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NCAA Student-Athletes Cash in on Name, Image and Likeness After Historic Rule Change : NCAAFB : Sports World News




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Fresno State Basketball Players Haley and Hanna Cavinder Announce Endorsements

NEW YORK, NEW YORK – JULY 01: Fresno State Basketball players Haley Cavinder (L) and Hanna Cavinder announce endorsements with Boost Mobile via Icon Source on July 01, 2021 in New York City. Their announcement comes following a decision by the NCAA to allow collegiate athletes to earn income based on their name, image and likeness (NIL). (Photo : John Lamparski/Getty Images)

The students’ pleas have finally been heard. In a landmark ruling on Wednesday, the NCAA’s board of directors has decided to officially suspend its rules prohibiting its student-athletes from selling the rights to their names, images, and likeness.

NCAA implements major rule change 

NCAA president Mark Emmert heralded the decision in a statement, saying, “This is an important day for college athletes since they all are now able to take advantage of name, image and likeness opportunities. With the variety of state laws adopted across the country, we will continue to work with Congress to develop a solution that will provide clarity on a national level. The current environment, both legal and legislative, prevents us from providing a more permanent solution and the level of detail student-athletes deserve.”

The NCAA had no choice but to make this decision as laws were set to take effect in more than a dozen states, making it illegal for schools to prohibit athletes from making money. 

While students can now profit from their names, images and likeness, NCAA made it clear that it is still illegal for schools to pay their players directly, either as a form of reward for their athletic achievements or using the money for recruitment purposes.

The new rules that NCAA put in place will now allow athletes to gain some profits by signing autographs, making money off their social media accounts, starting their respective businesses, and participating in advertisements. More importantly, athletes will now be allowed to sign with agents or other representatives to help them pursue endorsement contracts.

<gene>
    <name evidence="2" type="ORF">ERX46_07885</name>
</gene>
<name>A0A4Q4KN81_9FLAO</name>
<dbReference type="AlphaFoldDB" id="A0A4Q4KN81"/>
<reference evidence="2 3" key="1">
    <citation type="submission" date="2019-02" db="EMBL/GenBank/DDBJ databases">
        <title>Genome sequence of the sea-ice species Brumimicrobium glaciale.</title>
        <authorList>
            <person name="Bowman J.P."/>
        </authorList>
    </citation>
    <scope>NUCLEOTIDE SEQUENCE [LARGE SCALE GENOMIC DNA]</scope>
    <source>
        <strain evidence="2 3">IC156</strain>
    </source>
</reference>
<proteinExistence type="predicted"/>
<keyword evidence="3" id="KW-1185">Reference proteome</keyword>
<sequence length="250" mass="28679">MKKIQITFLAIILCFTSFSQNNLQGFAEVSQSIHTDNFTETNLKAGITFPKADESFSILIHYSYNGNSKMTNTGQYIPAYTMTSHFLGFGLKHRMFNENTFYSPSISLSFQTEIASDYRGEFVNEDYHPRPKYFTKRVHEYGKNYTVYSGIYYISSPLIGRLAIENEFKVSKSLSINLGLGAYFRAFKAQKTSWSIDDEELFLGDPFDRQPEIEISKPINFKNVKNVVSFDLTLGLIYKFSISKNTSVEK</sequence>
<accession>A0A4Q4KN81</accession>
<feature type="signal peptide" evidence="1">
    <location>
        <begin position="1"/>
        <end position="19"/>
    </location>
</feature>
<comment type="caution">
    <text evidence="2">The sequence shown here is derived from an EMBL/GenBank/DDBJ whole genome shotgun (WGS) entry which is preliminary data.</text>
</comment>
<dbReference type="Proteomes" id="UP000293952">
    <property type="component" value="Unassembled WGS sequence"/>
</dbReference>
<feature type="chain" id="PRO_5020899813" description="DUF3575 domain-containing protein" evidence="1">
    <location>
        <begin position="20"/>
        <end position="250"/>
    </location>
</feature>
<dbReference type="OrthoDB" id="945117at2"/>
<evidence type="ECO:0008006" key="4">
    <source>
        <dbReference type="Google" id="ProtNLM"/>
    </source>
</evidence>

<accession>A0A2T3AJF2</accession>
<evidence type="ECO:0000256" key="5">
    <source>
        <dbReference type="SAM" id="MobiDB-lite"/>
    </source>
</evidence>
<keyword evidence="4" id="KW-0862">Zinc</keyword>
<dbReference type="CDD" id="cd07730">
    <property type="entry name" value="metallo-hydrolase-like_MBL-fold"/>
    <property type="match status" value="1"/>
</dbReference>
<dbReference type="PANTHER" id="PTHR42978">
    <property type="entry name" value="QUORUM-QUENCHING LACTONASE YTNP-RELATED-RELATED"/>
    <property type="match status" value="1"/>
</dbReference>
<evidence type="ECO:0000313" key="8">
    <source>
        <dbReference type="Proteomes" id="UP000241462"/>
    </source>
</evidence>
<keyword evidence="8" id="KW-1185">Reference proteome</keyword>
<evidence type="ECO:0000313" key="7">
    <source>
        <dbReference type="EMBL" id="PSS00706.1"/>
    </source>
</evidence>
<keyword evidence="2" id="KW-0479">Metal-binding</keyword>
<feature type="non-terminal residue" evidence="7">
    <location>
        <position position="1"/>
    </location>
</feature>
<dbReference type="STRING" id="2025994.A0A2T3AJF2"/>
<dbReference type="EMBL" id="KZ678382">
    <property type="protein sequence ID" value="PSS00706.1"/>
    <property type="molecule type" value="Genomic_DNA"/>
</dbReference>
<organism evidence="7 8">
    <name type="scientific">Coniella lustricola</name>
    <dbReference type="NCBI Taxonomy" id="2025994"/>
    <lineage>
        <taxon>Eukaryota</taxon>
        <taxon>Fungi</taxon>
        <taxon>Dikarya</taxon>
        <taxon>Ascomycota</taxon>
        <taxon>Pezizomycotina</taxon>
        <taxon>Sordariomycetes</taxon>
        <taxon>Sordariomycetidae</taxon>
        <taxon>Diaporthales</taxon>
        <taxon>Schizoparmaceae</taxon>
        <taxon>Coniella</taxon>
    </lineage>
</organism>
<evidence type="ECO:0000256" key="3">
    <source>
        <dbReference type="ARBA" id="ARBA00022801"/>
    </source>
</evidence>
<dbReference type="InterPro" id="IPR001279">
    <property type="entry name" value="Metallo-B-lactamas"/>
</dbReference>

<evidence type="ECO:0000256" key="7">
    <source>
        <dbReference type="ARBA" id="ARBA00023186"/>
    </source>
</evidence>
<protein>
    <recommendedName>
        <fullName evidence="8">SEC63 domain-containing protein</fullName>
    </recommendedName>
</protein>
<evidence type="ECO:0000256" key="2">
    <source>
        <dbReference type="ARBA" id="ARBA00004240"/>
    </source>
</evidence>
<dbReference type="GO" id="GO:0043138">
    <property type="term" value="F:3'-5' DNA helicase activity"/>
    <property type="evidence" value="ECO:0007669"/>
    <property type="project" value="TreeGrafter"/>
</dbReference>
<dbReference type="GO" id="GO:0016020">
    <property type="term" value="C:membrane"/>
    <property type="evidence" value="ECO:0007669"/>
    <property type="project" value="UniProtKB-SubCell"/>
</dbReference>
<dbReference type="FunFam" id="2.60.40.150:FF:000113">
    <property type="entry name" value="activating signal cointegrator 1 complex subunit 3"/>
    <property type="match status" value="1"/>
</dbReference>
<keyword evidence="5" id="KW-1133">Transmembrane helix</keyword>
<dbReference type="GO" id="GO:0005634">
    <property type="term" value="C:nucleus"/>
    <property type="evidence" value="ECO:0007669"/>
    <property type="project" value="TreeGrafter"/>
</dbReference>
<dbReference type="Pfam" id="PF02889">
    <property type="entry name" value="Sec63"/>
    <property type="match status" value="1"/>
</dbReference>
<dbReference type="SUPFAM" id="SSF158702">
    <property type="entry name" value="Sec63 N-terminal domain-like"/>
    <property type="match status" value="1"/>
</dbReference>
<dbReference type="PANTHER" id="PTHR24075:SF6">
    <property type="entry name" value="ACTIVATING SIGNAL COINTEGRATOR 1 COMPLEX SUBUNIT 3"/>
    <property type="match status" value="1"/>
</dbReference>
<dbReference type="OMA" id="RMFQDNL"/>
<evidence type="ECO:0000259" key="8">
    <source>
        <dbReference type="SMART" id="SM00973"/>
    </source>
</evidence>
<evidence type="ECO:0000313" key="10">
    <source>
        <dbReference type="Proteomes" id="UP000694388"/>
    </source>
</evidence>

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Student-athletes cash in immediately

That has been the case in the past 24 hours, with athletes already cashing in on their fame after the rule changes. Hanna and Haley Cavinder, twin sisters who play for Fresno State’s basketball team, immediately flew to New York to sign an endorsement contract with Boost Mobile, a wireless telecommunications company. The Cavinders, who have 3.3 million followers on their joint Tiktok account, also landed a deal with Six Star Pro Nutrition, a supplements company.

LSU offensive lineman Marcus Dumervil also cashed in on Thursday, agreeing on deals with Jenloop, a company that offers fans the opportunity to get personalized videos over Instagram or Twitter from athletes or celebrities for a certain fee, and Tomahawk Shades, a sunglasses company.

Another college football star, Miami quarterback D’Eriq King also made some money on Thursday, agreeing to business contracts with several entities that paid him more than $20,000. King can now profit on Dreamfield, a public appearance business he co-founded with Florida State quarterback McKenzie Milton.

Nebraska volleyball player Lexi Sun, who has more than 75,000 Instagram followers, is partnering with REN Athletics, a volleyball apparel company, to design her own crew neck sweatshirt. REN Athletics has big plans for Sun, who is developing her own athletic line with the company.

Many are expecting Olivia Dunne to land a megadeal soon as well, with the LSU gymnast being the most-followed college athlete on Instagram and TikTok, with more than five million followers on those social media platforms.

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